Marian Arbesman, Deborah Lieberman; Methodology for the Systematic Reviews of Occupational Therapy for Children and Adolescents With Difficulty Processing and Integrating Sensory Information. Am J Occup Ther 2010;64(3):368-374. doi: 10.5014/ajot.2010.09068.
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© 2016 American Occupational Therapy Association
Systematic reviews of literature relevant to children and adolescents with difficulty processing and integrating sensory information are important to the practice of occupational therapy in this area. This article explains the five questions that were developed and served as the focus for these reviews: neuronal plasticity, subtyping, sensory integration and non–sensory integration occupational therapy interventions, and occupational performance for this population. Presented are the background for the reviews; the process followed for each question, including search terms and search strategy; the databases searched; and the methods used to summarize and critically appraise the literature. The final number of articles included in each systematic review, a summary of the results of the review, the strengths and limitations of the review, and implications for practice, education, and research are described.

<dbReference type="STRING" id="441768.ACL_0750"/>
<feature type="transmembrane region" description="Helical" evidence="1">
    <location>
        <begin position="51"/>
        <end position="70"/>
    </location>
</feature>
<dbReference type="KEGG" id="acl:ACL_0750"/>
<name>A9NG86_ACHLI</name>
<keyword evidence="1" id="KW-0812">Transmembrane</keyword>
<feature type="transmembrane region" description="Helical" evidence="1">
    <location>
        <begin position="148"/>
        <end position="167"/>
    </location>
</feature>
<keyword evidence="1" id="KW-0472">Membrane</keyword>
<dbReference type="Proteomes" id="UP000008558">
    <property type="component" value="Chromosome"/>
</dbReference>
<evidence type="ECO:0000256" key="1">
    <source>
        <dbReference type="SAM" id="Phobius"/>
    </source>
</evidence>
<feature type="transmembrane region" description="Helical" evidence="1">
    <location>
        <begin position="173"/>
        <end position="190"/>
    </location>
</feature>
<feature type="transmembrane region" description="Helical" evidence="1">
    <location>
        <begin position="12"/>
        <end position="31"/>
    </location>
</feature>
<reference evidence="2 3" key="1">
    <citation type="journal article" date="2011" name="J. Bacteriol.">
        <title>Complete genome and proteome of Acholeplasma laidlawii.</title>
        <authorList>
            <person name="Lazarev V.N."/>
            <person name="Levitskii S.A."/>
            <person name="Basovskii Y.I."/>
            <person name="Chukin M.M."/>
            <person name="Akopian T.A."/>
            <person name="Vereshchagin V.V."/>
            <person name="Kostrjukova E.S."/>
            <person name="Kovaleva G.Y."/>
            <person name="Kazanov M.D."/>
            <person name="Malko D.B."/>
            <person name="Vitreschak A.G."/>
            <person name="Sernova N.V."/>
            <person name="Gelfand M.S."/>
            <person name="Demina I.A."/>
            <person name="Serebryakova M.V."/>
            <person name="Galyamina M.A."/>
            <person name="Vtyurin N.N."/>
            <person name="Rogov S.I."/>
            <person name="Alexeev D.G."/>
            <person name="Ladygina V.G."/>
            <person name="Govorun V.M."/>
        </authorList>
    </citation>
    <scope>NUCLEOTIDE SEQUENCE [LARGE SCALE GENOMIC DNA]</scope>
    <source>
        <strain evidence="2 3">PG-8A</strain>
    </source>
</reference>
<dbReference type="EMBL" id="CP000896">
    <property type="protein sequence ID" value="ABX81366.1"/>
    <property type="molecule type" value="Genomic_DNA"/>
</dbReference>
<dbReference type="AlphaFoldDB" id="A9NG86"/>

Neuroscience: What is the neurophysiologic evidence that using a sensory-based approach in occupational therapy with children and adolescents will be effective?
Neuroscience–subtyping: What is the evidence for the existence of different types of SI and sensory processing problems in children and adolescents?
Occupational therapy SI intervention: What is the effectiveness of SI interventions (including the effect of context) to create, promote, establish, restore, maintain, modify, and prevent future limitations in activities of daily living (ADLs), instrumental activities of daily living (IADLs), education and transition, play and leisure, and social participation in children and adolescents whose sensory processing patterns are interfering with everyday life participation?
Occupational therapy non-SI intervention: What occupational therapy interventions (including the effect of context) are effective to create, promote, establish, restore, maintain, modify, and prevent future limitations in ADLs, IADLs, education and transition, play and leisure, and social participation in children and adolescents whose sensory processing patterns are interfering with everyday life participation?
Occupational performance: What kinds of difficulties do children and adolescents with problems in SI and sensory processing demonstrate in ADLs, IADLs, education, work and transition, play and leisure, and social participation?
Participants demonstrated (through observation or assessment) limitation in occupational performance.
A comparison group included participants with relevant diagnostic categories or a sensory processing deficit affecting performance.
Descriptive articles included data on performance deficits in areas of occupation.
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